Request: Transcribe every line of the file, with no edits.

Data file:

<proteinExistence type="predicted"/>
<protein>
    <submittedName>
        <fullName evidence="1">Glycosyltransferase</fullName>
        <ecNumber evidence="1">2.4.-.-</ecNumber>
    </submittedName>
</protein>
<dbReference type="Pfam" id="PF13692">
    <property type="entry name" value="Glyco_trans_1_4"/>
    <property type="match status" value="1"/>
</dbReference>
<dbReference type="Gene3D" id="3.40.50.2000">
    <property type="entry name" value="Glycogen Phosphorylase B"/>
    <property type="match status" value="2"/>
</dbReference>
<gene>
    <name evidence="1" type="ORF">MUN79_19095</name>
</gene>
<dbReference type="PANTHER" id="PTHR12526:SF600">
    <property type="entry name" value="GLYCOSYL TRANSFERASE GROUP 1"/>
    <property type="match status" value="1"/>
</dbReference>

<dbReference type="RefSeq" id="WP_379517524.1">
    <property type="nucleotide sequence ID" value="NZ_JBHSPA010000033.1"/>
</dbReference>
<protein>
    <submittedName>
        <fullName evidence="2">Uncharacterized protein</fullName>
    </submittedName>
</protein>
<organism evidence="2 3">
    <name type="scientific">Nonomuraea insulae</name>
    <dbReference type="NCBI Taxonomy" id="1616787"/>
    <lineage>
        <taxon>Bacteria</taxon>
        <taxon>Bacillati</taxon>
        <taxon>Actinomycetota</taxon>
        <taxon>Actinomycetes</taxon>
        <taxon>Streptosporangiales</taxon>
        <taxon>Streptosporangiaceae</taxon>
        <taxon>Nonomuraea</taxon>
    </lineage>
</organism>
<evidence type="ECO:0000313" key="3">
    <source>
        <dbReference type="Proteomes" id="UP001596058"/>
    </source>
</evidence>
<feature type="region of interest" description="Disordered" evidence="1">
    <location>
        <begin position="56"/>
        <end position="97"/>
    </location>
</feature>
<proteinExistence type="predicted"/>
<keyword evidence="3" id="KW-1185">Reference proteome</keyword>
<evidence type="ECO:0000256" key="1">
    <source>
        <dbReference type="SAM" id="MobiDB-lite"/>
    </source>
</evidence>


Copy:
<proteinExistence type="predicted"/>
<protein>
    <submittedName>
        <fullName evidence="1">Glycosyltransferase</fullName>
        <ecNumber evidence="1">2.4.-.-</ecNumber>
    </submittedName>
</protein>
<dbReference type="Pfam" id="PF13692">
    <property type="entry name" value="Glyco_trans_1_4"/>
    <property type="match status" value="1"/>
</dbReference>
<dbReference type="Gene3D" id="3.40.50.2000">
    <property type="entry name" value="Glycogen Phosphorylase B"/>
    <property type="match status" value="2"/>
</dbReference>
<gene>
    <name evidence="1" type="ORF">MUN79_19095</name>
</gene>
<dbReference type="PANTHER" id="PTHR12526:SF600">
    <property type="entry name" value="GLYCOSYL TRANSFERASE GROUP 1"/>
    <property type="match status" value="1"/>
</dbReference>

<dbReference type="RefSeq" id="WP_379517524.1">
    <property type="nucleotide sequence ID" value="NZ_JBHSPA010000033.1"/>
</dbReference>
<protein>
    <submittedName>
        <fullName evidence="2">Uncharacterized protein</fullName>
    </submittedName>
</protein>
<organism evidence="2 3">
    <name type="scientific">Nonomuraea insulae</name>
    <dbReference type="NCBI Taxonomy" id="1616787"/>
    <lineage>
        <taxon>Bacteria</taxon>
        <taxon>Bacillati</taxon>
        <taxon>Actinomycetota</taxon>
        <taxon>Actinomycetes</taxon>
        <taxon>Streptosporangiales</taxon>
        <taxon>Streptosporangiaceae</taxon>
        <taxon>Nonomuraea</taxon>
    </lineage>
</organism>
<evidence type="ECO:0000313" key="3">
    <source>
        <dbReference type="Proteomes" id="UP001596058"/>
    </source>
</evidence>
<feature type="region of interest" description="Disordered" evidence="1">
    <location>
        <begin position="56"/>
        <end position="97"/>
    </location>
</feature>
<proteinExistence type="predicted"/>
<keyword evidence="3" id="KW-1185">Reference proteome</keyword>
<evidence type="ECO:0000256" key="1">
    <source>
        <dbReference type="SAM" id="MobiDB-lite"/>
    </source>
</evidence>